My student here, a golfer in his late 70s, not a very good golfer, about a 27 handicap. Obviously you can see right away, as you've learned, there are probably some postural issues here, lots of little things going on. Once we dive into the golf swing you're going to see a lot of things.
The purpose of this video is not to just diagnose this golfer's swing and show you things that you might have in common and how to fix them. We do a lot of that stuff with all the other videos; cause and effect relationships, and detecting problems in the golf swing.
This is going to show you how to actually improve your golf swing - how to practice golf. This is showing you what I do every single day to produce the dramatic results and changes that you see on the website all the time, with all these students.
It's not that I'm a miracle worker, as I've mentioned before. I wish I was, but I'm not. What I'm doing is following the system that's laid out on the website, that I took a lot of time to create based on how the brain learns new movement patterns.
I'm going to walk you through that so that you understand not only how to improve your golf swing, but how to get the most out of the website and how to practice golf at home.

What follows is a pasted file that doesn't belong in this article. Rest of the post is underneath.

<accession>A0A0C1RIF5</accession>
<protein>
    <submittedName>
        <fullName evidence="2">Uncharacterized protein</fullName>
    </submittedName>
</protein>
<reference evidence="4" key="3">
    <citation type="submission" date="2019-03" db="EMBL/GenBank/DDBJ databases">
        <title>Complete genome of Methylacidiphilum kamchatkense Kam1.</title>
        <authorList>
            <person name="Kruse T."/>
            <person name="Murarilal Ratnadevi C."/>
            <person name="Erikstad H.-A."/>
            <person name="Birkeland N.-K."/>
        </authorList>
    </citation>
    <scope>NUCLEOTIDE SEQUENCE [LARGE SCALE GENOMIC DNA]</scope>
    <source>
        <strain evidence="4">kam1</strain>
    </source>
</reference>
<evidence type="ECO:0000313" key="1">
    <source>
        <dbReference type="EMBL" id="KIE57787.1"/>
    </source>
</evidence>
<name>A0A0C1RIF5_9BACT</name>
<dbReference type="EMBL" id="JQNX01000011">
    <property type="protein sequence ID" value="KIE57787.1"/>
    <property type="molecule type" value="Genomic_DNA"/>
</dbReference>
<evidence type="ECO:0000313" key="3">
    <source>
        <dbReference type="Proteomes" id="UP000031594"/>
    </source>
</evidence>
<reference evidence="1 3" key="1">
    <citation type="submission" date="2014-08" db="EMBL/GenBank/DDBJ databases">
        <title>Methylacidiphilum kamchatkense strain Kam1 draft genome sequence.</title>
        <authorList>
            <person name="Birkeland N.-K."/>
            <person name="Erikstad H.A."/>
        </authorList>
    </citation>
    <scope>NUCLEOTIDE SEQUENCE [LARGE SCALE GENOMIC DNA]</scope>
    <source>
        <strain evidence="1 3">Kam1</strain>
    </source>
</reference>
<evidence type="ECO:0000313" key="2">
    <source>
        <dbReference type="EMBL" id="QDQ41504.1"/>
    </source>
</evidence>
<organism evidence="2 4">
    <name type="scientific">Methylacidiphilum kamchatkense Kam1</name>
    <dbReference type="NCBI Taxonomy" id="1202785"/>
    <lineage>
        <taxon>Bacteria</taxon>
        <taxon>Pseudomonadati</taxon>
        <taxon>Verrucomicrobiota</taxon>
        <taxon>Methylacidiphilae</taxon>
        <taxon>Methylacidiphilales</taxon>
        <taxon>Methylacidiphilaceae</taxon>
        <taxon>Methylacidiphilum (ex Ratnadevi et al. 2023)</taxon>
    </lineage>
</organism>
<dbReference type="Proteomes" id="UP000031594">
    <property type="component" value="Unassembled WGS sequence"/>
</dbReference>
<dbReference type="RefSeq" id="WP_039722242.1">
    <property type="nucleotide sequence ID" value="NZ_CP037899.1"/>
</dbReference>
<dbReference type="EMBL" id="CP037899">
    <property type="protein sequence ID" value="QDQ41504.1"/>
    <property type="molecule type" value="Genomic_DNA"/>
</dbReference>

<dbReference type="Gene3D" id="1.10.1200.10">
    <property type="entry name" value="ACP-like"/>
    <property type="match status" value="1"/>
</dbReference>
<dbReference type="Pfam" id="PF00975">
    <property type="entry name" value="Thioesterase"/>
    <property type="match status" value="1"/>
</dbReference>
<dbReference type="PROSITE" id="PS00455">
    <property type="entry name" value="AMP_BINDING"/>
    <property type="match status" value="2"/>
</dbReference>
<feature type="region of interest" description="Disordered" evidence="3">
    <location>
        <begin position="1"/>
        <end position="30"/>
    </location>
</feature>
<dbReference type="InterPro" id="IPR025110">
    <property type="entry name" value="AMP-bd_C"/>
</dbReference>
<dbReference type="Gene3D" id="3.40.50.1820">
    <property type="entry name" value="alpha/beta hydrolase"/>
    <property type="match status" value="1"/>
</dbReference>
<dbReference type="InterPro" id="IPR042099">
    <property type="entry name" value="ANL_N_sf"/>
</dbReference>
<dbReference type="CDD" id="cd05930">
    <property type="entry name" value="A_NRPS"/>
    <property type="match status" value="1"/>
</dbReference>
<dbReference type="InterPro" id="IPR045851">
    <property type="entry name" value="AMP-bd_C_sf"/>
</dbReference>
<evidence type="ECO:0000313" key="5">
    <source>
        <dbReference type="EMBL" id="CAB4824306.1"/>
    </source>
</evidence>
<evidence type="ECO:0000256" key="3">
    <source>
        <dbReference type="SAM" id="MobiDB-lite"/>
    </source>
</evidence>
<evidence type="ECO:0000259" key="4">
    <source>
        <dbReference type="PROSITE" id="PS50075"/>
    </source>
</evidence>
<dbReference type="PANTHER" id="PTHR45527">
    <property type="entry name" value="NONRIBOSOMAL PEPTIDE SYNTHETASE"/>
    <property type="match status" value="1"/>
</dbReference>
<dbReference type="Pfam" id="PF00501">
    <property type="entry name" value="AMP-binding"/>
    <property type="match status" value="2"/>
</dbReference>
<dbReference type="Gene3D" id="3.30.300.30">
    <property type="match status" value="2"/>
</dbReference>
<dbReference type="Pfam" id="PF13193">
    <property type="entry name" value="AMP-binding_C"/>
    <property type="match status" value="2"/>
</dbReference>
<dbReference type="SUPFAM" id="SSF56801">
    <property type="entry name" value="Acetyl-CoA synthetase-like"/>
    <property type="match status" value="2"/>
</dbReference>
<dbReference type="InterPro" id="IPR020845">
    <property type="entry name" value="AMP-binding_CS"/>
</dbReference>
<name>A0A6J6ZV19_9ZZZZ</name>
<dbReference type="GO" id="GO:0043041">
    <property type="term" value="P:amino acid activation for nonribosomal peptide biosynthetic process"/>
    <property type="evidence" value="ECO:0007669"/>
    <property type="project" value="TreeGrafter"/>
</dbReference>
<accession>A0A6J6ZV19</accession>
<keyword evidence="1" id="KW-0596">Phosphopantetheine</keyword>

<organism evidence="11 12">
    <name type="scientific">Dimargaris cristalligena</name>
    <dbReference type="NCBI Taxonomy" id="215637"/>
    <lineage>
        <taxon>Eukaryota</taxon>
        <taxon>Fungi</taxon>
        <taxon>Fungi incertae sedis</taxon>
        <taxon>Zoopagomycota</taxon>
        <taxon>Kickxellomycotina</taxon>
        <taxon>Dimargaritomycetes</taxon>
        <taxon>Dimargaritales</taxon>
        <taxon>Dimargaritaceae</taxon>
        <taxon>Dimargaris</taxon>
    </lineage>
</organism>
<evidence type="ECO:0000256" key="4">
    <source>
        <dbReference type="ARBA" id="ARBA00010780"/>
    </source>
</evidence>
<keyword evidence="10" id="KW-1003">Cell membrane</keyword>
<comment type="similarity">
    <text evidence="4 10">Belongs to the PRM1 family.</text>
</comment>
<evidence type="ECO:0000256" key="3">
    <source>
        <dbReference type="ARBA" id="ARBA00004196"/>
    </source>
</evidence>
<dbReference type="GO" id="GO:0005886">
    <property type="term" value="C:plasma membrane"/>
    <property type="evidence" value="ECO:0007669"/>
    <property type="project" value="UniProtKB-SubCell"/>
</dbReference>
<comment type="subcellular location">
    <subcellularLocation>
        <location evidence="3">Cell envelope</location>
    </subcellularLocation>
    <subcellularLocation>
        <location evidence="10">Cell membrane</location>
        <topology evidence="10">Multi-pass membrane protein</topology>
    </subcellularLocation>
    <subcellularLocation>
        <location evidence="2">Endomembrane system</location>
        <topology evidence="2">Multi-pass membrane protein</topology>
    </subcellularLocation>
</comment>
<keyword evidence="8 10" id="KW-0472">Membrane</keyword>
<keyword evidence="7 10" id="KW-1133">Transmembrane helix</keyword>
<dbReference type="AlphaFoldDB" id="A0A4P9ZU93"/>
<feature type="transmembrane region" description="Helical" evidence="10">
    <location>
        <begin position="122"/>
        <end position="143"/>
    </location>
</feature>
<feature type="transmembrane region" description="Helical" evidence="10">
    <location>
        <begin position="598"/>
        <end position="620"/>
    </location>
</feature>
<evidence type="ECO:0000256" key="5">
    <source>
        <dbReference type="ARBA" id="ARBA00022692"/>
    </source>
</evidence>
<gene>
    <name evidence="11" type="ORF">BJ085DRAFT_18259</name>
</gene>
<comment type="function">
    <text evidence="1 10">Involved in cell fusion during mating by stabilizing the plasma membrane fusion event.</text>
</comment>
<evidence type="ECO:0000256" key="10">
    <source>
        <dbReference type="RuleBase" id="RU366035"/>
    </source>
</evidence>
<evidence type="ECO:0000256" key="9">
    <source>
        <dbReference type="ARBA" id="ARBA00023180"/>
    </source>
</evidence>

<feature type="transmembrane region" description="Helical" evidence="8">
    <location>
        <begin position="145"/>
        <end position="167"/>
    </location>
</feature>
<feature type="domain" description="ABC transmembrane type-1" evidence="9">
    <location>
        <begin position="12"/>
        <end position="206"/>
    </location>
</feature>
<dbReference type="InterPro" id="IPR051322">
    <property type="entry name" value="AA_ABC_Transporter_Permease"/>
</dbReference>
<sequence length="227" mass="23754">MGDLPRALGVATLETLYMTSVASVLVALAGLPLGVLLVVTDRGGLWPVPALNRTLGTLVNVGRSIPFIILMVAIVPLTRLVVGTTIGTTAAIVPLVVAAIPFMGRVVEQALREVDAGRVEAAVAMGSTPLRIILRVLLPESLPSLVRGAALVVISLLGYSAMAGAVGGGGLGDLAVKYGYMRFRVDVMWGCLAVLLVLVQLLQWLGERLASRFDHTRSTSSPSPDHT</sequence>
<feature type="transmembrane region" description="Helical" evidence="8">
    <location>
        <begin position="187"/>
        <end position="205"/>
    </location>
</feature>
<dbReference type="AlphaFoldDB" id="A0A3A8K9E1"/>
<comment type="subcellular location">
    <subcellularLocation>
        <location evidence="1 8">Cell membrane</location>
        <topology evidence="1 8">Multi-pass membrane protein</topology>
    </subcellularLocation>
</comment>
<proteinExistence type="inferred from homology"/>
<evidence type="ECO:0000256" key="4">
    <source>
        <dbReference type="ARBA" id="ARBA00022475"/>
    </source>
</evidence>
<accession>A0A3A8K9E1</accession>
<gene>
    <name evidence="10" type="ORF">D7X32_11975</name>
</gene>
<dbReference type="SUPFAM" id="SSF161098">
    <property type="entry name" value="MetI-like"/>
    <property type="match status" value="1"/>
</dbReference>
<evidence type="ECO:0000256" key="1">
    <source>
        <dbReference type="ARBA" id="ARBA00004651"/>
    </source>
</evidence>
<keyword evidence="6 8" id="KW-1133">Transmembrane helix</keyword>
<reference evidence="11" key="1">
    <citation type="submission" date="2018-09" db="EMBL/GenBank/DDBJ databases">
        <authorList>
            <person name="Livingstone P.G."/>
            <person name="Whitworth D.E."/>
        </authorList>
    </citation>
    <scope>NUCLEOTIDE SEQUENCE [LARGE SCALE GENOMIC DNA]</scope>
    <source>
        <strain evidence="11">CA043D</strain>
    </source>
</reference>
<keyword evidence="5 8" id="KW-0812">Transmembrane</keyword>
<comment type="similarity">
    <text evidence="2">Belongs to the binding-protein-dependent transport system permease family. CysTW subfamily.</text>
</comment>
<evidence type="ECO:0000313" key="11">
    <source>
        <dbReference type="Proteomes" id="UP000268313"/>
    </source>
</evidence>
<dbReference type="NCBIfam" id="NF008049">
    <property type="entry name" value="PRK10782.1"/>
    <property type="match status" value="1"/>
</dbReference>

Let's first take a quick breakdown of my golfer's swing here. We're not going to spend a lot of time on this, but you're going to see a lot of pretty basic problems here. This was his first golf swing with a 7 iron that I recorded. He's just warmed up and we're just getting a couple on video to see what we're going to work on.
He wouldn't hit the ball unless it was teed up about an inch or an inch and a half off the ground, because...well, you're going to see why. That obviously is pretty tough, to play golf once you get off the tee.
Let's start the club going back, here. As the club goes back, during the takeaway at the point the club's about parallel to the ground here. It's getting a little bit inside. Now we're getting a little bit more inside. Now we're in trouble. We're going to have problems here.
You can see that right arm is really bent back early in the swing. The right wrist is hinged, and the club is very, very, very deep behind him. Now you're going to start to understand why he wanted to tee the ball up all the time, because he never took a divot or, as he put it, "never took a divot on purpose."
As he takes the golf club back, we see a couple other little things. We can draw some lines here, but we could be here doing this all day. Obviously, he's going to stand up out of the shot a little bit. His left arm is basically horizontal to the ground at the top.
This is the top of his backswing. He's done, so obviously not the best position to be in, to strike the ball solidly. Then, as he comes down, you're going to notice this right shoulder kind of heave over to try and push from the right. This is that pushing motion that we talk about. He's trying to get the club and arms and everything back out in front of him.
Not, obviously, doing it correctly, so that's why you see that right shoulder start to dive in there, and then the club is just wide open. The club face is wide open here. We have no lag. The right wrist is almost fully flexed back out. We have no hinge in there, no lag.